So, Sunday, and a bunch of geeks – actually a pretty huge bunch of geeks – were grumbling about hangovers and daylight saving time. But, alas, there was nothing more to it but up and into the fray again (and yeah, SXSW gets a bit funnier if you participate in the #SXStarWars game as well – look the hashtag up, some real gems in there. Unless you’re a Trekkie of course…).
Today there were going to be a number of transmedia panels which I was looking forward to as our fully packed shuttle bus was hurtling down the Interstate 35 towards downtown. I’m not sure but I think there were even more people at the ACC today than yesterday; the badges are really taking over town (or at least a couple of blocks).
Creative leadership – pretty handy
No transmedia in the morning though, so Sarah B Nelsons talk on Creative Leadership was the first panel to go to. That ballroom – C, as it happens – was also packed. Guess everyone needs to know either how to be a good leader or how to know if their leader is not a good creative one.
Sarah had some really good points throughout her talk. I really like when people are talking about stuff they know, when they know it from experience from having been there, done that and gotten the t-shirt. Nothing like banging your heads against walls in order to gain some real knowledge about what works and what not, and how to deal with the stuff that doesn’t work. Sarah was also good at explaining this process and her experiences, which made this a good talk. For example, one of the hardest things about being a creative leader is setting the team off in the right direction from the beginning. To do that, one needs to kick off by asking people what they want to do within the project, not just about schedules, workflows and suchlike. Do that by goign through everyone’s goals, everyone’s fears and everyone’s expectations with regards to the project. And what every creative leader apparently should do, is get familiar with facilitation training. There was a lot more, slides are up at http://bit.ly/fRDExS so please go and have a look if creative leadership interests you. You could also look up the #creativeminds hashtag, there are bound to be some tweets still on that feed.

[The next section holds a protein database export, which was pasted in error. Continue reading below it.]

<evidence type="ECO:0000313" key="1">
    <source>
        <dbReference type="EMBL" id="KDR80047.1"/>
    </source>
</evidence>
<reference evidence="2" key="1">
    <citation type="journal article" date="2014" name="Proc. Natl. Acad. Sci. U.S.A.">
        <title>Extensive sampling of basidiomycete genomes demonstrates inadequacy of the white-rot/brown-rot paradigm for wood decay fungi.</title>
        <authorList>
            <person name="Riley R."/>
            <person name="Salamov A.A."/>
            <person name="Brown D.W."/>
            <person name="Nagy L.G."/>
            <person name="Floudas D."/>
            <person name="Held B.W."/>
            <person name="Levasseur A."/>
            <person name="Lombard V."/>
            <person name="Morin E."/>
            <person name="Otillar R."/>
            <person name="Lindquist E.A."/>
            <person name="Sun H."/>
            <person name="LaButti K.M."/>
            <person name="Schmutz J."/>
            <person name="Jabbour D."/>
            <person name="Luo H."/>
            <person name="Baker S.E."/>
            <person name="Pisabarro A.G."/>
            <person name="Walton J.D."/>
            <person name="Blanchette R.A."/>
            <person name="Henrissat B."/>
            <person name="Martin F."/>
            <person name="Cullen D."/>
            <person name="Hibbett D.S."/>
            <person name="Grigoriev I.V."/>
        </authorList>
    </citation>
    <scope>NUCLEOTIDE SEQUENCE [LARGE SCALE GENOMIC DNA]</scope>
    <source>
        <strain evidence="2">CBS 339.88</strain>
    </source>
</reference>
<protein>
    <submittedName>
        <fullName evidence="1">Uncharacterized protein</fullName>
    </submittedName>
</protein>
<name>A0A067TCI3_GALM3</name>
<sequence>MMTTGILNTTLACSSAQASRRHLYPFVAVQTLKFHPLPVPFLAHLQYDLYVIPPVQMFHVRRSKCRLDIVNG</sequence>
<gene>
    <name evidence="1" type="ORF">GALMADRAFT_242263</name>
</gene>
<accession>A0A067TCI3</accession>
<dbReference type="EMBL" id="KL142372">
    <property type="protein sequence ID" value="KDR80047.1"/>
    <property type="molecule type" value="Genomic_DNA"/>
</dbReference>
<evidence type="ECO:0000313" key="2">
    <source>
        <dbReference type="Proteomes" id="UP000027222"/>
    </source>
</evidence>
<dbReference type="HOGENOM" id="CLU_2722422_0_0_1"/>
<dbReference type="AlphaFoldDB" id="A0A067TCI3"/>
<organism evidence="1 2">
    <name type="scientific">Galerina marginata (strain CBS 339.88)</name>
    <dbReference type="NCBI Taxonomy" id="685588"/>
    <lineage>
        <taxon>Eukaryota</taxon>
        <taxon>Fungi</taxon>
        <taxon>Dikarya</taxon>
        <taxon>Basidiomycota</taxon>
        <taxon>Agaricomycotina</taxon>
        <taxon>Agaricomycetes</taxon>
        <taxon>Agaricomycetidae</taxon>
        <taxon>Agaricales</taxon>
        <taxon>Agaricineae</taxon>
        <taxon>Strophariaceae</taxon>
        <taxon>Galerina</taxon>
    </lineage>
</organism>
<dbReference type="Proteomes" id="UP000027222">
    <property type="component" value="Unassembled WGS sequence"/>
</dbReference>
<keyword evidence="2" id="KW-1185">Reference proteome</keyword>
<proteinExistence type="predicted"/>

Transmedia in the house
Andrea Phillips held a good talk on Hoax or Transmedia, talking about something that we (and many others I’m sure) are wrestling with when developing transmedia content – to hoax or not to hoax? And if hoaxing, how? What pitfalls are there? There are better ways of doing it – LonelyGirl15 was first a public figure on YouTube and only afterwards a one-to-one phenomenon – and worse ways of doing it – Martin Agget was one-on-one to begin with, which made revealing the hoax to be much more negatively received.
Rabbit holes are also dangerous things. It’s very OK to send a scent box signed by HBO to get key people to talk about the upcoming (yay!) series Game of Thrones. It’s something completely different to send people anonymous, vaguely threatening letters as part of a stirring-up-some-interest campaign. That’s what not-so-nice people do, and you don’t want to be associated with them!
On Twitter we were simultaneously discussing possible Rules of Transmedia Engagement. I think the bottom rule should be “Don’t Be Mean”, or something along that line, or perhaps “Do Unto Others…”. Also, as Andrea pointed out, one must always take into account the Risk of Harm with a project – if I design it like THIS, how will it affect the people playing or watching, bystanders, bypassers and so on? Also – do not mistake “realistic” for “authentic”. A world can be authentic, well made and compelling, and making people want to join that world, without it being at all realistic (probably “Pandora” as an example?).